There also will be training for officers on how to talk with the children about the incident, as well as subduing adults and interviewing witnesses in the presence of children.

Officers will then forward information about what occurred to HPD victim’s advocate, who will send a confidential “handle with care notice” to the schools involved, letting teachers know what their student has experienced. The program also includes training for educators about how to help traumatized children in school and provisions to refer students for other assessments or additional services.

Hopefully, that extra care can help children deal with these difficult situations, which are so often obstacles to learning and success in school. For too many, these pressures and a lack of support can mean falling behind in class, dropping out of school and back into the cycle of poverty.

We applaud these extra efforts to help children in school, because ultimately, it is that education that gives them the best chance to build a better life for themselves and our community.




Jan. 27

Charleston (W.Va.) Gazette on no labels:

Millions of Americans are disgusted by the bitter Washington deadlock caused by Tea Party Republicans who repeatedly block government processes, even forcing government shutdowns. No wonder huge numbers of adults ignore politics and don’t vote.

An attempt to break this impasse is led by a citizen group called “No Labels,” which advocates middle-of-the-road compromises between the two major parties. Top leaders of this effort are moderate Democrat Joe Manchin from West Virginia and liberal Republican Jon Huntsman from Utah.

The group just published a full-page New York Times ad urging the warring sides to build “consensus around common goals.” During tonight’s State of the Union address, it said, “dozens of Democrats and Republicans will be wearing orange No Labels problem-solving pins … to signal their support for creating a national strategic agenda.”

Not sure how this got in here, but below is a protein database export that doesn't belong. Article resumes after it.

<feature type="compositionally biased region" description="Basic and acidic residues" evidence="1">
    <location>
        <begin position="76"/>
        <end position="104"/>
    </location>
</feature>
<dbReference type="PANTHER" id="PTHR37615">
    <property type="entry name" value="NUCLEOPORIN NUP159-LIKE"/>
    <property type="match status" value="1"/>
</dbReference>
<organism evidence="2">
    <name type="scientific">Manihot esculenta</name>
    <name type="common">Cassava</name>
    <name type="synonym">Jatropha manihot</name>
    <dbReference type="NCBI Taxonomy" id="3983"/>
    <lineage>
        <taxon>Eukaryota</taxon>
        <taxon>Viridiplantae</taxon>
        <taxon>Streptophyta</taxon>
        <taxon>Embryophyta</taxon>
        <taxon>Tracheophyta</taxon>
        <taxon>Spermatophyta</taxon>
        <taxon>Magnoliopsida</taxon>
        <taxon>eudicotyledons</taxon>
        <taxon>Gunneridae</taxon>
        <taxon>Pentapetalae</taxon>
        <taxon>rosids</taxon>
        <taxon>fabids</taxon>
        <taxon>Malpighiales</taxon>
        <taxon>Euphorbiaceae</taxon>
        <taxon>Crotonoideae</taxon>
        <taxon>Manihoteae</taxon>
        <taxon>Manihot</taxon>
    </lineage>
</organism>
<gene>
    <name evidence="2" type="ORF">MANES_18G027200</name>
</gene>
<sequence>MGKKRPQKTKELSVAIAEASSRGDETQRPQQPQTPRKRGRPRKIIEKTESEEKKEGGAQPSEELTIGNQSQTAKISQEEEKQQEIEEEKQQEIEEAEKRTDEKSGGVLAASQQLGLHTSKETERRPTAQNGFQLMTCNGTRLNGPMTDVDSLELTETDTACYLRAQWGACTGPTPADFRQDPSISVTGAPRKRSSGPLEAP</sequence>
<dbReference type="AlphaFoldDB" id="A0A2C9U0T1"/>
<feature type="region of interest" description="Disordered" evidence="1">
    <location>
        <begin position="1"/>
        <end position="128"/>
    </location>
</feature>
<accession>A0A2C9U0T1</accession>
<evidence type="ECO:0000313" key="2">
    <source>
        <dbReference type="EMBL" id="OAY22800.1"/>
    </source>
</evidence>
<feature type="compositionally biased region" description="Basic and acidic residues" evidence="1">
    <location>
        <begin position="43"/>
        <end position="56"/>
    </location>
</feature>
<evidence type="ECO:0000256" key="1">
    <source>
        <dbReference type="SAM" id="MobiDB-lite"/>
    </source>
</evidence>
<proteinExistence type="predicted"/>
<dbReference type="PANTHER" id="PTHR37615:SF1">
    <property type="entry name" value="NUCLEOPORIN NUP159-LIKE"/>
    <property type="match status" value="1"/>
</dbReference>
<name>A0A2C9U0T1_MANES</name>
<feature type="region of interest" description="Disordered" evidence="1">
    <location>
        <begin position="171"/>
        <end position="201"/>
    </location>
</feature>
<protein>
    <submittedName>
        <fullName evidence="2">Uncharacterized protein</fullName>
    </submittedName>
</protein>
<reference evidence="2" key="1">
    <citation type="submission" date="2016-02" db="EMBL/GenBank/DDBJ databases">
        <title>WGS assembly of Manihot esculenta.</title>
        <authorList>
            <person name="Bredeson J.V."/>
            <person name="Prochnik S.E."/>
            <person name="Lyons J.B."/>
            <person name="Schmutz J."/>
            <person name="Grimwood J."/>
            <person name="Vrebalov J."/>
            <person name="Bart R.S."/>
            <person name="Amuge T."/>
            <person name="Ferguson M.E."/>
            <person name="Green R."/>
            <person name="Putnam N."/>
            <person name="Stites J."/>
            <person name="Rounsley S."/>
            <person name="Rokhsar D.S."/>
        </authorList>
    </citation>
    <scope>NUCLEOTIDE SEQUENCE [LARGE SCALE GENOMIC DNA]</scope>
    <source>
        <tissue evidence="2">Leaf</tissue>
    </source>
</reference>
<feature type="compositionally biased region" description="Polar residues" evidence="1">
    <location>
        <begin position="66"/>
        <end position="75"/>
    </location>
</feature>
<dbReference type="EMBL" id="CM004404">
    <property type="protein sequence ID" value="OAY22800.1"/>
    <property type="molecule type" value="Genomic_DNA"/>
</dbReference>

The organization released a book outlining a four-part middle-of-the-road vision: create 25 million U.S. jobs in the next decade, balance the federal budget by 2030, make America energy-independent by 2035, and make Social Security and Medicare secure for another 75 years.

Nobody could argue with any of those noble goals. And nobody doubts the need to end vicious stalemates in Washington. But there’s a problem with middle-of-the-roadism, as follows:

Washington Post columnist E.J. Dionne Jr. pointed out that finding common ground between the two parties assumes that each side is equally extreme — but, in reality, Tea Party Republicans have veered far, far to the right of America’s mainstream, while Democrats generally take moderate stands.

“When a president of the United States is attacked simultaneously as an ‘extreme liberal liar’ and a ‘Nazi,’ there is a sick irrationality at work in our discourse,” he wrote in 2010 as No Labels steamrolled.

Dionne said compromisers shouldn’t make a “false equivalence between our current ‘left’ and our current ‘right.’ The truth is that the American right is much farther from anything that can fairly be described as ‘the center’ than is the left. Indeed, there is no ‘far left’ to speak of anymore.”

He said Americans must “reject a cult of the center that defines as good anything that can be called bipartisan.”

Right-wing extremism has driven many honorable Republicans out of their party. Tea Party zealots who remain seem rigidly opposed to any compromise. We doubt that the No Labels group led by Sen. Manchin and thoughtful Republican Huntsman will have much luck at persuading them to move back to the middle. However, we wish them success.